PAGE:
When Connecticut angler Stephen Longobardi weighs his fish at a Bass Pro Shops Bassmaster Opens presented by Allstate tournament, it’s hard to miss his grandparents, Richard and Jennifer Latkowski.
“They’re usually the wildest ones in the crowd,” Longobardi said. “They scream and holler when my name is called.”
The Latkowskis live in the Florida panhandle and travel to the Southern Opens to support their grandson. It was during summertime visits to the Latkowski’s home in Florida that Longobardi was introduced to the world of fishing.
Grandpa Latkowski would take Longobardi fishing at nearby ponds. When Longobardi was still a tad, his father, also a Stephen, fished the Everglades with his brother-in-law Rick Latkowski. They slammed the bass and had a 100-fish day. That got Longobardi’s father hooked on fishing.
“Uncle Rick is a hell of an outdoorsman and one of the main reasons I started fishing,” Longobardi said.
In the year 2000, when Longobardi was 13, he and his father began fishing team tournaments in Connecticut. They competed together for the next 12 years.
The majority of those events were with the Northeast Bass Association. Candlewood Lake, which is listed at No. 34 on Bassmaster’s Top 100 bass lakes of 2014, was a frequent tournament site.
Candlewood produces quality largemouth and smallmouth bass. But at only 5,420 acres, fishing is congested there. Connecticut doesn’t have large lakes and reservoirs comparable to those that the Bassmaster Opens visits.
“The lakes here are not big enough to run a pattern,” Longobardi said. “You end up battling yourself not to fish history. It’s like trying to get out of quicksand.”
The Bassmaster Opens give Longobardi more breathing room. He relishes the challenge of fishing new water where history doesn’t drag him down.
“I don’t overthink things when I’m at an Open tournament,” Longobardi said. “I fish more in the moment.”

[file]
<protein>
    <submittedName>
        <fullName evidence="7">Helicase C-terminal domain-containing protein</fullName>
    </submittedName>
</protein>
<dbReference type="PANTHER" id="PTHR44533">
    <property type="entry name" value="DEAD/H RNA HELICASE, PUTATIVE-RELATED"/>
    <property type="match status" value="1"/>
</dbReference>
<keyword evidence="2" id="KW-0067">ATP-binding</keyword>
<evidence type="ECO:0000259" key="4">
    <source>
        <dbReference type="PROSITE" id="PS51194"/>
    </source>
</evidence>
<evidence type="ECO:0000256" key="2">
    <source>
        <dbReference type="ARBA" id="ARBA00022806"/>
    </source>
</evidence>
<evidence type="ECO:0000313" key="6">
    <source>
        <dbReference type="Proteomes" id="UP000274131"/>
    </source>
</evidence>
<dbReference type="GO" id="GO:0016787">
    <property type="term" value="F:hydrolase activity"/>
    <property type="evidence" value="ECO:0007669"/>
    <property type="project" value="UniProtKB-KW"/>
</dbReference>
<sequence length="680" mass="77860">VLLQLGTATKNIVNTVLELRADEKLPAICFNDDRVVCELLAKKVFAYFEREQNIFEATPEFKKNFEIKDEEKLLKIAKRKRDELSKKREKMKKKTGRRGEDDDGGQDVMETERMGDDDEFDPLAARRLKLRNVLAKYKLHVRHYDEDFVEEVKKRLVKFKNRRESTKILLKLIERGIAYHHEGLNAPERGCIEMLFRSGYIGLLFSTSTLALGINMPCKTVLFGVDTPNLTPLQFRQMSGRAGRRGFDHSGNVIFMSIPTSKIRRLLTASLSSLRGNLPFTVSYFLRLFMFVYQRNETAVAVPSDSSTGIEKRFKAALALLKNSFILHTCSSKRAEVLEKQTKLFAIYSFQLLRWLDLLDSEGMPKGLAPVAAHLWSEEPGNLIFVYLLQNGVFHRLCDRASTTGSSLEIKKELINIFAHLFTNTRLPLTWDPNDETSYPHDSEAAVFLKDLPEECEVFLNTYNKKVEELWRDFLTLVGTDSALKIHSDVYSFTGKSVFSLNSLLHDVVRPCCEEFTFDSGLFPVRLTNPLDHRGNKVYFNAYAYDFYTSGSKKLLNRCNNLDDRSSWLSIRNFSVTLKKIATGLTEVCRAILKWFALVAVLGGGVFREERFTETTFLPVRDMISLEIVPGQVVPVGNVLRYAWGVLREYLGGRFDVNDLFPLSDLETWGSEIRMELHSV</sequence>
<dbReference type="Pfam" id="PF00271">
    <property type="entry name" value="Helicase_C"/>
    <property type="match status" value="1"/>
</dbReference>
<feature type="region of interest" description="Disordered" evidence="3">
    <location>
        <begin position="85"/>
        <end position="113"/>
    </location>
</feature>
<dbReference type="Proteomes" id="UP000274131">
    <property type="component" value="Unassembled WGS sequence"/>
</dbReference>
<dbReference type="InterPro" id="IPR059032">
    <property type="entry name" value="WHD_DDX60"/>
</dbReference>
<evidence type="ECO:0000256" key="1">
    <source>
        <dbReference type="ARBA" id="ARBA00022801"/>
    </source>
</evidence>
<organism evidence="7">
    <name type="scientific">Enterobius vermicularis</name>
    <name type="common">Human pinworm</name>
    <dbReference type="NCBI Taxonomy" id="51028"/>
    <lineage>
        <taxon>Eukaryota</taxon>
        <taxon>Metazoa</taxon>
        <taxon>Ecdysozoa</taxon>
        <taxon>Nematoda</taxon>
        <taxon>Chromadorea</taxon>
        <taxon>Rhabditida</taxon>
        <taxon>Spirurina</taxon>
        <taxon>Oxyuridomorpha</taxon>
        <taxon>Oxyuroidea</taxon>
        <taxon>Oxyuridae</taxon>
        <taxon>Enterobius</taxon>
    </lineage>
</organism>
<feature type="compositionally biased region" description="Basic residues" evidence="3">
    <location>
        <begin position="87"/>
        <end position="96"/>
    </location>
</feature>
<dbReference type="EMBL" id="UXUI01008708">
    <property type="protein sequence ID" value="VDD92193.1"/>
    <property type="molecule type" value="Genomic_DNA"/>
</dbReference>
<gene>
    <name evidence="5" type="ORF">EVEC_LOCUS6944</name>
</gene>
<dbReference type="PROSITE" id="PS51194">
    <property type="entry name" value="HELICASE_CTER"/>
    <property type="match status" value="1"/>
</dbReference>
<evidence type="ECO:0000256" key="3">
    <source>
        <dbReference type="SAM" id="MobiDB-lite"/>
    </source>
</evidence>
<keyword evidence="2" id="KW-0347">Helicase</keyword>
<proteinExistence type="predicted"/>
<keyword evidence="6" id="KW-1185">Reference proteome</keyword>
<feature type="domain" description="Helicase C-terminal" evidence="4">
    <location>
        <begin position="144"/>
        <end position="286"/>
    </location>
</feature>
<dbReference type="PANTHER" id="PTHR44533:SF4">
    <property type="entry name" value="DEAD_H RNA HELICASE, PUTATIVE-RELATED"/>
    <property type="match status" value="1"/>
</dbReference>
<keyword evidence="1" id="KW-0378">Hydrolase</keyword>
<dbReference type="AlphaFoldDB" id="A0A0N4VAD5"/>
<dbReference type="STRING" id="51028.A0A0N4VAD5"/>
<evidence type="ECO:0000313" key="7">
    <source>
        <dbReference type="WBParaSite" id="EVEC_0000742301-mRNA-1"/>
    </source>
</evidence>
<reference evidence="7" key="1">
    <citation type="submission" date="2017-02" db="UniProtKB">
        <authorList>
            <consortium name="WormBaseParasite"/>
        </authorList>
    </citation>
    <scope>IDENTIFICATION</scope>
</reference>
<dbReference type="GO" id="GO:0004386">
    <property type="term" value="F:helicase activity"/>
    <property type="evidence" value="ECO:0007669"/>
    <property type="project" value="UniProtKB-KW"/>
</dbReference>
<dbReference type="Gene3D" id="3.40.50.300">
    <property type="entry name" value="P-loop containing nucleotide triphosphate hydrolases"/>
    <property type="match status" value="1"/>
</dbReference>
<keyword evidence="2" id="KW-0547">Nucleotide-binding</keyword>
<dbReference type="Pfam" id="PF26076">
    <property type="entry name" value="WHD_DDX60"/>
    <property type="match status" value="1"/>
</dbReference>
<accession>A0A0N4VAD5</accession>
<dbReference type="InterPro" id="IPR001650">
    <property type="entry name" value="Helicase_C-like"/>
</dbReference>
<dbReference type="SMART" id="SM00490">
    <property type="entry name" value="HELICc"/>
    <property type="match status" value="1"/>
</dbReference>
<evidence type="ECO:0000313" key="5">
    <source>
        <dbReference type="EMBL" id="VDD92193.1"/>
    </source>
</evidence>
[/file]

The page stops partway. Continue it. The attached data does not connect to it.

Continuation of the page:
This year Longobardi is fishing the Southern and Northern Opens. He claimed 25th place at the first Southern Open at Florida’s Lake Tohopekaliga last January and 38th place in March at the Southern Open at Alabama’s Smith Lake.
His father bested him at Smith Lake, snatching second place in the Co-Angler division. That evening they celebrated dad’s great showing and Longobardi’s 13th place standing in the points race. With a strong finish at the final 2014 Southern Open at North Carolina’s Lake Norman in October, Longobardi could qualify for the Bassmaster Elite Series.
With six months between the tournaments at Smith and Norman, Longobardi is thankful that he signed on to fish the Northern Opens. They take his mind off the Norman event and give him three more shots to win and qualify for the Bassmaster Classic.
“Fishing the Northerns lowers my stress level,” Longobardi said. “I don’t have to grit my teeth until October.”
When he’s not fishing a tournament, Longobardi works for his father in building maintenance.
“I’m a very fortunate individual to work for my dad,” Longobardi said. “It’s the only way I can get the time off to go to the Bassmaster Opens.”
Longobardi is also thankful to have the support of his mother, Cindy.
Power fishing is Longobardi’s strong suit. You’ll often find him deep cranking or slow rolling a spinnerbait.
“I love the anticipation and the 0 to 100 adrenaline rush,” Longobardi said. “You’re getting into a rhythm and the rod just loads up. They smash it like they’re angry. It’s the best bite there is.”